Bariatric surgery improves lipoprotein profile in morbidly obese patients by reducing LDL cholesterol, apoB, and SAA/PON1 ratio, increasing HDL cholesterol, but has no effect on cholesterol efflux capacity

Published:October 25, 2017DOI:


      • The effects of bariatric surgery on lipid profile in obese patients were evaluated.
      • Bariatric surgery has favorable effects on triglycerides, low-density lipoprotein cholesterol, and apolipoprotein (apo) B.
      • Surgery also increases high-density lipoprotein cholesterol and apoA1 and reduces apoB/apoA1 ratio and SAA1/PON1 ratio.
      • No changes in macrophage cholesterol efflux capacity was observed.


      Bariatric surgery has been shown to reduce cardiovascular events and cause-specific mortality for coronary artery disease in obese patients. Lipoprotein biomarkers relating to low-density lipoprotein (LDL), high-density lipoprotein (HDL), their subfractions, and macrophage cholesterol efflux have all been hypothesized to be of value in cardiovascular risk assessment.


      The objective of this study was to examine the effect of a lifestyle intervention followed by bariatric surgery on the lipid profile of morbidly obese patients.


      Thirty-four morbidly obese patients were evaluated before and after lifestyle changes and then 1 year after bariatric surgery. They were compared with 17 lean subjects. Several lipoprotein metrics, serum amyloid A (SAA), serum paraoxonase-1 (PON1), and macrophage cholesterol efflux capacity (CEC) were assessed.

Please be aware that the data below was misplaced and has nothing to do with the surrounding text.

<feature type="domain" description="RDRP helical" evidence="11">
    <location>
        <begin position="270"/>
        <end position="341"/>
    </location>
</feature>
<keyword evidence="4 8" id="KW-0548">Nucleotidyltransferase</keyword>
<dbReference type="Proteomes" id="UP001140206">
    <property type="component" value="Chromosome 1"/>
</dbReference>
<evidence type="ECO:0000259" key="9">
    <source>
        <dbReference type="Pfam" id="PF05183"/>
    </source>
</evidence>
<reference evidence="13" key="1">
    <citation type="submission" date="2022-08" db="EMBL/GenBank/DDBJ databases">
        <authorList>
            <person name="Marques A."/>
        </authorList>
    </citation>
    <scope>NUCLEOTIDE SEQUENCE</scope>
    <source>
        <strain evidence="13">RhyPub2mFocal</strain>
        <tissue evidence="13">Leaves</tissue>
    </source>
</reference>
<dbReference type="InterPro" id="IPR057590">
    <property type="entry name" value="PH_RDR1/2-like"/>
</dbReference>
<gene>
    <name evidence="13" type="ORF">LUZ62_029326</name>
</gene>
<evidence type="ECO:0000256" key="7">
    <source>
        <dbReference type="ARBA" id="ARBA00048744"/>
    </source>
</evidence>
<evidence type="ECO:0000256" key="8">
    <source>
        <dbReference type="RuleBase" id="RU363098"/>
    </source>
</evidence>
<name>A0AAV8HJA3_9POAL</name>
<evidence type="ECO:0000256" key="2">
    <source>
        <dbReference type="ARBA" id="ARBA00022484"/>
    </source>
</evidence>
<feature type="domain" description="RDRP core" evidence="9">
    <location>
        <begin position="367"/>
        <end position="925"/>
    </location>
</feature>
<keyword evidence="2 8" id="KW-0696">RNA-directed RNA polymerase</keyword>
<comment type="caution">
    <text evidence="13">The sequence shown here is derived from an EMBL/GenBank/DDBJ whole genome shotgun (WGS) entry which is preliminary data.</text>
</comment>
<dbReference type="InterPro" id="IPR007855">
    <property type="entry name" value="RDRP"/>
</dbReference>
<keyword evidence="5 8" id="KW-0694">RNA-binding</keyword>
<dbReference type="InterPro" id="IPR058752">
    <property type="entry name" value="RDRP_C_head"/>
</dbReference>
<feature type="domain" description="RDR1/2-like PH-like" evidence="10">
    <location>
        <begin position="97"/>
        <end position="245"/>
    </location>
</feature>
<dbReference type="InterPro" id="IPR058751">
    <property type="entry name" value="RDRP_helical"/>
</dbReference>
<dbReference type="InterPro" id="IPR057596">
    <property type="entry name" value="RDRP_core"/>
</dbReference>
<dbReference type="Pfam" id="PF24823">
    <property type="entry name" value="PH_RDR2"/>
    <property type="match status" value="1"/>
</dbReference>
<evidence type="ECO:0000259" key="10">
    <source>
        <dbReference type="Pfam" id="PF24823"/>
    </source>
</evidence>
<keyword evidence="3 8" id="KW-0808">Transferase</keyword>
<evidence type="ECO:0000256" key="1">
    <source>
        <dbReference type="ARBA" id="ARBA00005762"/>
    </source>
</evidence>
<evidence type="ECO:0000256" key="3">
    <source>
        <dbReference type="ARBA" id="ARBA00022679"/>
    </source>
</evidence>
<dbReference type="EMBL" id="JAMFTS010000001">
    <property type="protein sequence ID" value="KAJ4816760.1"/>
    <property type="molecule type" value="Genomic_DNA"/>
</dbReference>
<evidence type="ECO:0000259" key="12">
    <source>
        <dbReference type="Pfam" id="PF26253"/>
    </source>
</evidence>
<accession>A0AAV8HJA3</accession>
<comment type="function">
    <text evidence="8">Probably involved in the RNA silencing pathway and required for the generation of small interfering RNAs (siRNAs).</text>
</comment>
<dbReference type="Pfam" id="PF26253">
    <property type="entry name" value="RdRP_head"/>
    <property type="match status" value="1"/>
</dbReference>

Average weight loss after the lifestyle intervention was 10.5% and 1 year after bariatric surgery was 33.9%. The lifestyle intervention significantly decreased triglycerides (TGs; −28.7 mg/dL, P < .05), LDL cholesterol (LDL-C; −32.3 mg/dL, P < .0001), and apolipoprotein B (apoB; −62.9 μg/mL, P < .001). Bariatric surgery further reduced TGs (−36.7 mg/dL, P < .05), increased HDL cholesterol (+12 mg/dL, P < .0001), and reductions in LDL-C and apoB were sustained. Bariatric surgery reduced large, buoyant LDL (P < .0001), but had no effect on the small, dense LDL. The large HDL subfractions increased (P < .0001), but there was no effect on the smaller HDL subfractions. The ratio for SAA/PON1 was reduced after the lifestyle intervention (P < .01) and further reduced after bariatric surgery (P < .0001). Neither the lifestyle intervention nor bariatric surgery had any effect on CEC.


      Lifestyle intervention followed by bariatric surgery in 34 morbidly obese patients showed favorable effects on TGs, LDL-C, and apoB. HDL cholesterol and apoA1 was increased, apoB/apoA1 ratio as well as SAA/PON1 ratio reduced, but bariatric surgery did not influence CEC.


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